Grace is a quality (a type of accident) that inheres in the soul, analogous to how the quality of redness inheres in a red apple.
St. Thomas Aquinas, Summa Theologica I-II q. 110 a. 1 ("Whether grace implies anything in the soul?") co.:
when a man is said to have the grace of God, there is signified something bestowed on man by God.
I-II q. 110 a. 2 ("Whether grace is a quality of the soul?") ad 1:
Grace, as a quality, is said to act upon the soul, not after the manner of an efficient cause, but after the manner of a formal cause, as whiteness makes a thing white, and justice, just.
because grace is above human nature, it cannot be a substance or a substantial form, but is an accidental form of the soul.
Being is divided into substance (that which exists in itself) and accident (that which exists in another). Accidents are divided into quantity, quality, relation, etc. See this diagram.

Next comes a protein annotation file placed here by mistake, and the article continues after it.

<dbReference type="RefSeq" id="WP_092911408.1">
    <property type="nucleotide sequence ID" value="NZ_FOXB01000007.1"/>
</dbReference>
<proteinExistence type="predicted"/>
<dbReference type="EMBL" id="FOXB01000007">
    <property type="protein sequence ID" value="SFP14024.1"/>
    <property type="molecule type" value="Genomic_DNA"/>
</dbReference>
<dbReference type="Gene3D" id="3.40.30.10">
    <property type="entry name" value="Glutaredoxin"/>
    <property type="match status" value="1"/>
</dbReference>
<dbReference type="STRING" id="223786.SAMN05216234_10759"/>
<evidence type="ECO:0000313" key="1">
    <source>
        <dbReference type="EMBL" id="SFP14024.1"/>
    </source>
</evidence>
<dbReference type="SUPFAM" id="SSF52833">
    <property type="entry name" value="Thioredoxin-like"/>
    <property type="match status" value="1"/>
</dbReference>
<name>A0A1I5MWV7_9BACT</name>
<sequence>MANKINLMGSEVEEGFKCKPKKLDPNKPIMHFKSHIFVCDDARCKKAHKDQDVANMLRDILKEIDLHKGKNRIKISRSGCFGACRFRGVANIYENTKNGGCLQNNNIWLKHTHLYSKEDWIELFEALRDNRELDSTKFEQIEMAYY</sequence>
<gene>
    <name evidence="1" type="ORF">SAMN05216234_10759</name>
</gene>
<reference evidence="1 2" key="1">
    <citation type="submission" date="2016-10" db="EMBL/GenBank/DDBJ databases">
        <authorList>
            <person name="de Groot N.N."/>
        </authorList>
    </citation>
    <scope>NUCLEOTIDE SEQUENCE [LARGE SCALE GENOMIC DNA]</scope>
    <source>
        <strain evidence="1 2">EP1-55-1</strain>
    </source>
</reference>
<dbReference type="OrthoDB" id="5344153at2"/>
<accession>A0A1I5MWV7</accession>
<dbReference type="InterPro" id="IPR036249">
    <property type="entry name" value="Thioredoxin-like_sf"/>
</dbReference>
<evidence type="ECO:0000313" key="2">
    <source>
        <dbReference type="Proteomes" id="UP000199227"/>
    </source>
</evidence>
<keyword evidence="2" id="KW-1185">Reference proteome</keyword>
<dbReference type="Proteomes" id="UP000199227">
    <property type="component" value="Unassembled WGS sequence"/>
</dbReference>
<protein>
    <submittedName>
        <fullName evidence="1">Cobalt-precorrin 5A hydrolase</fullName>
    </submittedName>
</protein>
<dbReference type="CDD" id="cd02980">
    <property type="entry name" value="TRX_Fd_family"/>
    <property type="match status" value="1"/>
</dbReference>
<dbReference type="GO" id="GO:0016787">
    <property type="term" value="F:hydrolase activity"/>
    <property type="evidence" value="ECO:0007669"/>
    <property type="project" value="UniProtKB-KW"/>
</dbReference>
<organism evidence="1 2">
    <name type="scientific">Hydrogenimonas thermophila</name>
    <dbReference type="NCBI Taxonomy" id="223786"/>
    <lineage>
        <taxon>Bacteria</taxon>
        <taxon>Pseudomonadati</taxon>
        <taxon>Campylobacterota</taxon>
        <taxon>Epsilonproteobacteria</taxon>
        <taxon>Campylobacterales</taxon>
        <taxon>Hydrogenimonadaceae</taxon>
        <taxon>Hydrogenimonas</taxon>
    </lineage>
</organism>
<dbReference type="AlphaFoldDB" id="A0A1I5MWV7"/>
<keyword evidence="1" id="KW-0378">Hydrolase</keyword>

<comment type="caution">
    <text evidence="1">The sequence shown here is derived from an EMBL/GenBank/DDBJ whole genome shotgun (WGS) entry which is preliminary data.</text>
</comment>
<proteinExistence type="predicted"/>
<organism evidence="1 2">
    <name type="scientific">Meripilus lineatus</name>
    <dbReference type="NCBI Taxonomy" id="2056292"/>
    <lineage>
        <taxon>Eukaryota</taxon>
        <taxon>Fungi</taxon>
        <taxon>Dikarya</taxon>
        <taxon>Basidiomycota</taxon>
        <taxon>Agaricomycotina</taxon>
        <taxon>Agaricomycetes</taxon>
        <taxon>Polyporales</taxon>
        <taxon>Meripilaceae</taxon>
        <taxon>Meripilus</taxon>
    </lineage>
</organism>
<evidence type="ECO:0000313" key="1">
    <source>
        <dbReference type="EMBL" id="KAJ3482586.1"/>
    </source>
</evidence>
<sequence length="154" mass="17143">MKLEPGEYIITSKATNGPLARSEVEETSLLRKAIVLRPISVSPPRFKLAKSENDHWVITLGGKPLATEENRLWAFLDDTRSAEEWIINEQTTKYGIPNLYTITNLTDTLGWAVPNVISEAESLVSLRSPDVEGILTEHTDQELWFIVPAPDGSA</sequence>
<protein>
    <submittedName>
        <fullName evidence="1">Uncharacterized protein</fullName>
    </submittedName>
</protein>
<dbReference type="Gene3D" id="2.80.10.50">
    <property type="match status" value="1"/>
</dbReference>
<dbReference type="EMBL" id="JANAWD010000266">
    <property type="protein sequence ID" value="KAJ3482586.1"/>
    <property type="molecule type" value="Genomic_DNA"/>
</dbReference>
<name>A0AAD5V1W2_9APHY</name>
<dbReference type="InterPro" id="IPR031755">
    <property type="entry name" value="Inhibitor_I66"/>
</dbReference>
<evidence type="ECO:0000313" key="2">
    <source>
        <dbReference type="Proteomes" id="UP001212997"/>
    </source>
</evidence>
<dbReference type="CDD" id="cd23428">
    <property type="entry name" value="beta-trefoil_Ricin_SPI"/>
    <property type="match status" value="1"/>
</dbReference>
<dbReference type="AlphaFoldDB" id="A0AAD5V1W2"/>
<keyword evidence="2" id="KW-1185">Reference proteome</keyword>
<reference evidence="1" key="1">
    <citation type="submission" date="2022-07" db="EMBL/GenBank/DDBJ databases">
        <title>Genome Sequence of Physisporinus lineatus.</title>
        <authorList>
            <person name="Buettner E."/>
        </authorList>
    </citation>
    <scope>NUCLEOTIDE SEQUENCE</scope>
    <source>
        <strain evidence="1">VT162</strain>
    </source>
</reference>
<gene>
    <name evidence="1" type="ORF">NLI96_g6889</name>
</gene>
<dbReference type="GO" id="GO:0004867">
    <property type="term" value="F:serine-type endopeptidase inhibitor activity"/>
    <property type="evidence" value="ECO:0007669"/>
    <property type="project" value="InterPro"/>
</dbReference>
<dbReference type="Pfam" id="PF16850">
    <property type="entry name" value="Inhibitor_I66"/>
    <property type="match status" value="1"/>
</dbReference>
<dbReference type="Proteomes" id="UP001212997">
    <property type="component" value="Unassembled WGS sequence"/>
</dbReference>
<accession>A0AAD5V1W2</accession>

That grace is a quality infused and inherent in the soul is also evident from the Council of Trent, session 6:
CANON XI.—If any one saith, that men are justified, either by the sole imputation of the justice of Christ, or by the sole remission of sins, to the exclusion of the grace and the charity which is poured forth in their hearts by the Holy Ghost [Rom. 5:5], and is inherent in them; or even that the grace, whereby we are justified, is only the favor of God: let him be anathema.
[Cdl. Manning's transl. of:] Canon XI.—Si quis dixerit, homines justificari, vel sola imputatione justitiæ Christi, vel sola peccatorum remissione, exclusa gratia et caritate, quæ in cordibus eorum per Spiritum Sanctum diffundatur atque illis inhæreat; aut etiam gratiam, qua justificamur, esse tantum favorem Dei: anathema sit.
Trent argues against Luther, who did not believe a transformation of the soul by grace is necessary for justification.